The book also received an Association for Asian American Studies Book Award for Poetry/Prose and a Northern California Book Award. The Clubhouse Thief won the Association of Writers and Writing Programs Award for the Novel and the silver medal for Best Regional Fiction in the Great Lakes from the Independent Publisher Book Awards. In an interview with the Massachusetts Review, Janko noted how he was influenced by Kingston’s National Book Award–winning China Men, a sequel to The Woman Warrior that focuses on Kingston’s male family members. Janko served as a medic during the Vietnam War but protested further military action by returning his medals to the U.S. government in protest. Those experiences colored his novels.
The conversation among Kingston, Freeman, and Janko is bound to raise intriguing questions of gender and what it might mean to be a warrior, as well as of speech and actions to protest war and our efforts to make narrative sense of our experiences and those of others.
- When: Thursday, October 21, at 5 p.m. Pacific time.
- Where: Click here to join the Zoom event.
- Author questions: Please send your questions for Kingston to firstname.lastname@example.org. You can also submit them using Zoom’s chat feature after the event begins.
- Special treat: We will be giving away five author-signed copies of The Woman Warrior following the program.
Thank you very much, and see you on Thursday!•
REPRESENTATIONS OF FAMILIES
From the nuances of a transracial adoption to a granddaughter who is supposed to keep secret that she is saying goodbye to her grandmother who is dying, here are nine recent literary, film, and TV representations of Asian American families and their intergenerational tensions. —Alta
FRIENDSHIP IN LOS ANGELES
Critic and frequent Alta contributor Heather Scott Partington analyzes Judith Freeman’s fifth novel, MacArthur Park, in which two friends, who are opposites, take a road trip together. The novel considers complex tensions between women’s obligations and freedoms. —Alta
EPIC STORY OF A SONG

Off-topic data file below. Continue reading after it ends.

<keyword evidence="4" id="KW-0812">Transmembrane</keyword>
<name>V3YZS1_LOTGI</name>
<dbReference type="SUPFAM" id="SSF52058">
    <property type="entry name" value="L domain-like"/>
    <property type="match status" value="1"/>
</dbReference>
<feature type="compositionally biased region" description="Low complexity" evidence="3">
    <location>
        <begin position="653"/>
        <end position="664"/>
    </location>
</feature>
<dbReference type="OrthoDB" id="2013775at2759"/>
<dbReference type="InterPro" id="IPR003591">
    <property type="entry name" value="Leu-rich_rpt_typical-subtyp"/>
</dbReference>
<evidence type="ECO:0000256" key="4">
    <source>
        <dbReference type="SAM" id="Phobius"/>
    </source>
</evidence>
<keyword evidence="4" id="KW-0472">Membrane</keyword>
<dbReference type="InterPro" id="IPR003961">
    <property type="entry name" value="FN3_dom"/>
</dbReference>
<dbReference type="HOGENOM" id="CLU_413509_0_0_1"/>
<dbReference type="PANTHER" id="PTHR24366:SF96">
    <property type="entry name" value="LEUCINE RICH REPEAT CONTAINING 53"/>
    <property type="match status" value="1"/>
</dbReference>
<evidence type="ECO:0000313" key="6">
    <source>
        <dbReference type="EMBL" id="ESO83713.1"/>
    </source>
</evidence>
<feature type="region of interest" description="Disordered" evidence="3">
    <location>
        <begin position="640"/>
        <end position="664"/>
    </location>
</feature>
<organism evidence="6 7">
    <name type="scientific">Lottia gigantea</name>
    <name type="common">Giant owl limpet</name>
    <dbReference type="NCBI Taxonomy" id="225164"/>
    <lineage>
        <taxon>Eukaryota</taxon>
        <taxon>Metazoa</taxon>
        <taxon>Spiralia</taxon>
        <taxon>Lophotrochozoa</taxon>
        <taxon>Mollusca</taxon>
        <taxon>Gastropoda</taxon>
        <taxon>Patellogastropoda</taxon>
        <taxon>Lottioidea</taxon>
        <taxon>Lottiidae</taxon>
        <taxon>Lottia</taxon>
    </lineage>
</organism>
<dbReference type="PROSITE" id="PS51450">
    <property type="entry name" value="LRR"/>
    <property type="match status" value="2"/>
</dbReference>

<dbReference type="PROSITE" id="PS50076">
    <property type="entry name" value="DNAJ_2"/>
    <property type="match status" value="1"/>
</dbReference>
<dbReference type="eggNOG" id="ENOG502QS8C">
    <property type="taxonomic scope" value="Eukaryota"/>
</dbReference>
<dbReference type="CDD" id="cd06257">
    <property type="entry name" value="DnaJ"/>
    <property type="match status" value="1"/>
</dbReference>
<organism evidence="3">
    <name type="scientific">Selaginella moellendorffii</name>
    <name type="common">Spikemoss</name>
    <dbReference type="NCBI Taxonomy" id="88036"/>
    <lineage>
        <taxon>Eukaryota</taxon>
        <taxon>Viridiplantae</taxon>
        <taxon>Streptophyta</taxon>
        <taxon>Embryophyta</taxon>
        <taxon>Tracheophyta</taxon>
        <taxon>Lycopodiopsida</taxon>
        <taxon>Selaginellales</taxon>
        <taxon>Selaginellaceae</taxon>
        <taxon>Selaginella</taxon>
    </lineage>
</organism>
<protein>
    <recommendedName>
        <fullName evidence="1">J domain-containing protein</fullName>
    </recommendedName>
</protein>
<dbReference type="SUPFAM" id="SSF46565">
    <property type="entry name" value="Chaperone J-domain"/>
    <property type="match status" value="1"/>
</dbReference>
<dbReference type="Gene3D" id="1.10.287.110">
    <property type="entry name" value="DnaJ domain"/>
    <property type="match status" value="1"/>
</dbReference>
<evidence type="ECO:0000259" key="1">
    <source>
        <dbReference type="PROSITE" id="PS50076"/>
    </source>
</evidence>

Sony Pictures Classics has taken most global rights to Bay Area filmmakers Dan Geller and Dayna Goldfine’s documentary about a beloved poet and songwriter, Hallelujah: Leonard Cohen, A Journey, A Song. The documentary was inspired by Alan Light’s book The Holy or the Broken: Leonard Cohen, Jeff Buckley & the Unlikely Ascent of ‘Hallelujah.’ —Deadline
Histories of the Bay Area’s punk houses take center stage in Jeanne M. Hansen’s photography exhibition at the San Francisco Main Library and in Elizabeth Whitney’s Instagram account. Hansen has written a book about thriving punk communities that will be on sale at the exhibit, while Whitney is working on one. —San Francisco Chronicle
Jean Chen Ho, the author of the forthcoming debut novel Fiona and Jane, which is about a friendship, writes about recently losing one of her best friends to suicide and not having words to capture her feelings of loss but finding images. —Los Angeles Times
Terry Tempest Williams, Colum McCann, Chris Dombrowski, and Chris La Tray will read and discuss Jim Harrison’s poetry at the Montana Book Festival on October 26 at 6 p.m. MDT. The virtual event is free. —Montana Book Festival
Documents show that Amazon India’s private-brands team may have used internal, proprietary data from Amazon.in, including information about customer returns, to replicate products sold by other companies and then manipulated search results to favor its own products. —Reuters
BOOKSELLING IN END TIMES
Stephen Sparks, the owner of Point Reyes Books, explores insights about selling print books before and during the pandemic. In one section, he notes that “the resurgence of bookselling over the past ten years owes much to a desire to remain connected in a fragmenting world.” —The Believer
Bay Area novelist Lillian Howan’s unsettling flash fiction considers a mysterious package left on the front porch of an empty American house in French Polynesia.—Museum of Americana
CALIFORNIA PROFESSORS RECOGNIZED
UC Berkeley’s David Card, author of pioneering books such as Myth and Measurement: The New Economics of the Minimum Wage, won the Nobel Prize in Economics along with Stanford economist Guido Imbens and an MIT professor. —UC Berkeley School of Law